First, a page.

Besides the mesmerizing Machu Picchu trek, the second week in Peru I took a side trip to one of South America’s largest lakes and the world’s highest navigable body of water, Lake Titicaca. Lake Titicaca is of fairytale reputation – pristine blue waters that match the intensity and saturation of the sky, cotton candy clouds, scarcely inhabited islands and traditional cultures and people. From Lima, I flew into Juliaca and took a cab to the town of Puno: the jump-off point for exploring Lake Titicaca from the Peruvian side. I stayed at Hotel Libertador and loved how peaceful and beautiful the hotel grounds were.
The city of Puno is a regional trading hub, the city’s also considered Peru’s “folkloric capital” owing to its traditional festivals featuring vibrant music and dancing. In Puno, I strolled around the town to see the colorful architecture and had lunch at the cutest cafe, Cafe Bar de la Casa del Corregidor.
I took a tour to the Uro Islands and the lovely Taquile Island. The Uro Islands are comprised of a fewer than 5,000 inhabitants. The Uru People have lost their language about 500 years ago and only hold onto a few of their ancient customs/beliefs. The islands they live on are built entirely from the very reeds that grow on the lake’s banks. Hundreds of layers of totora reed are stacked on a floating reed root. Even though families still live on the islands, they are mostly for tourist purposes now, at least that is how it felt.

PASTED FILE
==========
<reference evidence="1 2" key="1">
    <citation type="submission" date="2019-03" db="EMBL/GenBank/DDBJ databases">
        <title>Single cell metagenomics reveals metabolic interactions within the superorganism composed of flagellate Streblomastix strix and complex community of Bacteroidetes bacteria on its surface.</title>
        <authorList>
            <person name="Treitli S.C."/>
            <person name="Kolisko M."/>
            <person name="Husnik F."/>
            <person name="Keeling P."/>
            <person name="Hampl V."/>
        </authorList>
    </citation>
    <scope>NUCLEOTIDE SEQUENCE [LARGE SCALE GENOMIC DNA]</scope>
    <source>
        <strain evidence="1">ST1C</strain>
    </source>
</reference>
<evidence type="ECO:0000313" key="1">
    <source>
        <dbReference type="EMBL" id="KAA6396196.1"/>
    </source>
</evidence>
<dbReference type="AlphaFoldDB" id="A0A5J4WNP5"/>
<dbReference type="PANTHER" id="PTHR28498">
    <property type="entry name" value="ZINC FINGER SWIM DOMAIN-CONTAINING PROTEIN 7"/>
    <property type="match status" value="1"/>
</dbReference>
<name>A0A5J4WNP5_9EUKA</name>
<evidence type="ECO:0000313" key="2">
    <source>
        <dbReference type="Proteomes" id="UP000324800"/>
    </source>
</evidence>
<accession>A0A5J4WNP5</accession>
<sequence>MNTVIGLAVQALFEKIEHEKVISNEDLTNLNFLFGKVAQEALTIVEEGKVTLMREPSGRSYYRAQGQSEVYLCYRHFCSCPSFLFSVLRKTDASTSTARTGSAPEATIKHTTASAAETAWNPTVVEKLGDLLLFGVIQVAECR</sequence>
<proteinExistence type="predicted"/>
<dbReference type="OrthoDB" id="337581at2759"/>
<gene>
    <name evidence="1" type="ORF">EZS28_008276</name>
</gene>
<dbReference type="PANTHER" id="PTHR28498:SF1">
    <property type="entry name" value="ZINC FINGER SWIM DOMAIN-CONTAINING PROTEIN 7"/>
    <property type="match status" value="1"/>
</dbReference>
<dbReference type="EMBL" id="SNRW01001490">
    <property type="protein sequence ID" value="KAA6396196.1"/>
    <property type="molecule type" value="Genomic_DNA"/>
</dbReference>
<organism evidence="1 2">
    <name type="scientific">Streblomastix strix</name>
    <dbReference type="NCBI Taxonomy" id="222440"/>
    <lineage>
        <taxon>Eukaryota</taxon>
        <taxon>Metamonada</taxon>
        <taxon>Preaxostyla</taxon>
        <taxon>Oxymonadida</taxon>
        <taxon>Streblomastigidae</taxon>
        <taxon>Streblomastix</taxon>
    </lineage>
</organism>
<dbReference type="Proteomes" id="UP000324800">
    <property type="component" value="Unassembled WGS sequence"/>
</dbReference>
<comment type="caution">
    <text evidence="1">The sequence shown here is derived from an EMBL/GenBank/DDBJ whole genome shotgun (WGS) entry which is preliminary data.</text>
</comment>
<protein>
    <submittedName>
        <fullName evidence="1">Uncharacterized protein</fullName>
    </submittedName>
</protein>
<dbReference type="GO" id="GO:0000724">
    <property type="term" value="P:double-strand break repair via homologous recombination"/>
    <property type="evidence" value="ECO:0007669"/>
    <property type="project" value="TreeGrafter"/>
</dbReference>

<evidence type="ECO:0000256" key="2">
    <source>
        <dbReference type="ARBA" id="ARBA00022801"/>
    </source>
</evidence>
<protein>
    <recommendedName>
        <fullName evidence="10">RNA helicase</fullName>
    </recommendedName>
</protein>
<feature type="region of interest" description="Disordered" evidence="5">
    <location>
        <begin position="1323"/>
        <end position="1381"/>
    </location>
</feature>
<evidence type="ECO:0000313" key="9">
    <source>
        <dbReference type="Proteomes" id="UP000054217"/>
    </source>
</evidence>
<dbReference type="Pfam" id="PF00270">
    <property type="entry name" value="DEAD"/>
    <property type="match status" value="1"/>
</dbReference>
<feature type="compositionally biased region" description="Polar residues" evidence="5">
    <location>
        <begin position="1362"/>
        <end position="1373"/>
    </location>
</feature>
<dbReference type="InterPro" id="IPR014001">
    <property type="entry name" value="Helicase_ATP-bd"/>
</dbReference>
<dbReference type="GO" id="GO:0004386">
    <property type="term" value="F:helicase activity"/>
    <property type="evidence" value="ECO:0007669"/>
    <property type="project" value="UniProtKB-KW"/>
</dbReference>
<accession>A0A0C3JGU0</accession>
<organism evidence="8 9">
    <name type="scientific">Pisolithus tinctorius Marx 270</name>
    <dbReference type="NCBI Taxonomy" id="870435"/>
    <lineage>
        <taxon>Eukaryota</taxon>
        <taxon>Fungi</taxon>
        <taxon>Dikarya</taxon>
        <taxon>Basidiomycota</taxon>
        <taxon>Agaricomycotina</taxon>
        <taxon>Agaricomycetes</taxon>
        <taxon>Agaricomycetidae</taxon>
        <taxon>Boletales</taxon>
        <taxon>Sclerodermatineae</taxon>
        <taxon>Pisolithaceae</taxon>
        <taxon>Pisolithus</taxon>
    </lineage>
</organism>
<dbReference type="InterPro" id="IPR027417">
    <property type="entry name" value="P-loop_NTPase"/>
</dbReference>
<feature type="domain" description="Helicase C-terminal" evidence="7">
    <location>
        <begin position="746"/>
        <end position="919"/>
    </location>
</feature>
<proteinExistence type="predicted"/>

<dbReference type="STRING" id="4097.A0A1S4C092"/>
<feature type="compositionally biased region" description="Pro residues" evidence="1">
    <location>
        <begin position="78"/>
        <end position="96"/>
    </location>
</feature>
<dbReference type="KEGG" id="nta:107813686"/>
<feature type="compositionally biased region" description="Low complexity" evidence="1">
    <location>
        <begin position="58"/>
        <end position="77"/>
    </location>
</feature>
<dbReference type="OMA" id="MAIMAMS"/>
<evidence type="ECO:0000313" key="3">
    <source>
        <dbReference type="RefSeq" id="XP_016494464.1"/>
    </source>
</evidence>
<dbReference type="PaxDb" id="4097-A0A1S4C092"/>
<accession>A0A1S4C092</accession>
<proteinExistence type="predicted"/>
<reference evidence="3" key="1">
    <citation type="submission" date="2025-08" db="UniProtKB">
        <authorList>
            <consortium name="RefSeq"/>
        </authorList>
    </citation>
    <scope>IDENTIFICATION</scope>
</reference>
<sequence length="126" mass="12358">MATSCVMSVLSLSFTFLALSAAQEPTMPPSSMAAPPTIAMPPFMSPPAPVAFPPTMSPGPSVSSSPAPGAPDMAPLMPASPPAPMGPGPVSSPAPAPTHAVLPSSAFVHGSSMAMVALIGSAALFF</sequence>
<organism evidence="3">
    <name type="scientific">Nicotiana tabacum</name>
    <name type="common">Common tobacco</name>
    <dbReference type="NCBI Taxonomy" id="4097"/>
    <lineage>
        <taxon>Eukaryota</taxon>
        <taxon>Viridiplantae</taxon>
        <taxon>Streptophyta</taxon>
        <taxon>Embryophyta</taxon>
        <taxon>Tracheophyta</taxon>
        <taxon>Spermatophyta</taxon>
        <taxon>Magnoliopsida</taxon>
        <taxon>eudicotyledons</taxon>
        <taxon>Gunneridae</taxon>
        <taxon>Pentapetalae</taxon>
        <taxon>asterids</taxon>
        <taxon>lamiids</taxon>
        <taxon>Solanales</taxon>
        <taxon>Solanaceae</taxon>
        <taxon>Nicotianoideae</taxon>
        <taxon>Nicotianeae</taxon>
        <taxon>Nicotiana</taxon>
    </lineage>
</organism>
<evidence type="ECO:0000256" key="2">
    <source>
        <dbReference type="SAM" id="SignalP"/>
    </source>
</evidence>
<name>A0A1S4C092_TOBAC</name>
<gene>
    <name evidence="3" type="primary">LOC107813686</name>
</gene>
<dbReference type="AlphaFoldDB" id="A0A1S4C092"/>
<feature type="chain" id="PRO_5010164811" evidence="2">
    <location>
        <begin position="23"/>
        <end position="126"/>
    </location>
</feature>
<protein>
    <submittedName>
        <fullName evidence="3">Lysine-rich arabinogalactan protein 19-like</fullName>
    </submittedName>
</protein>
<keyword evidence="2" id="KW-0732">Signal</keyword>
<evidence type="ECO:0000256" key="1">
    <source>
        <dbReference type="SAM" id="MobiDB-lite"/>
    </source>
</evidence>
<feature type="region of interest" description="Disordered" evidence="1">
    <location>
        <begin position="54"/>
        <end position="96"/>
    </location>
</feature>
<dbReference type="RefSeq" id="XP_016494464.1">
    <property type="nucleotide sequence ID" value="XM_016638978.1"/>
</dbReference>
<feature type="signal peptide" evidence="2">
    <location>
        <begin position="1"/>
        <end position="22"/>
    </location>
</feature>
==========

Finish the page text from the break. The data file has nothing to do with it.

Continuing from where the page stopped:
Breaching the waters of Peru’s Lake Titicaca is the little mound island of Taquile where the local villagers have created a steady industry of knit handicrafts, which are knit by the men of the community. Taquileños are known for their fine handwoven textiles and clothing, which are regarded as among the highest-quality handicrafts in Peru. The island was once a prized possession of the Incas which is reflected in the intricate terracing.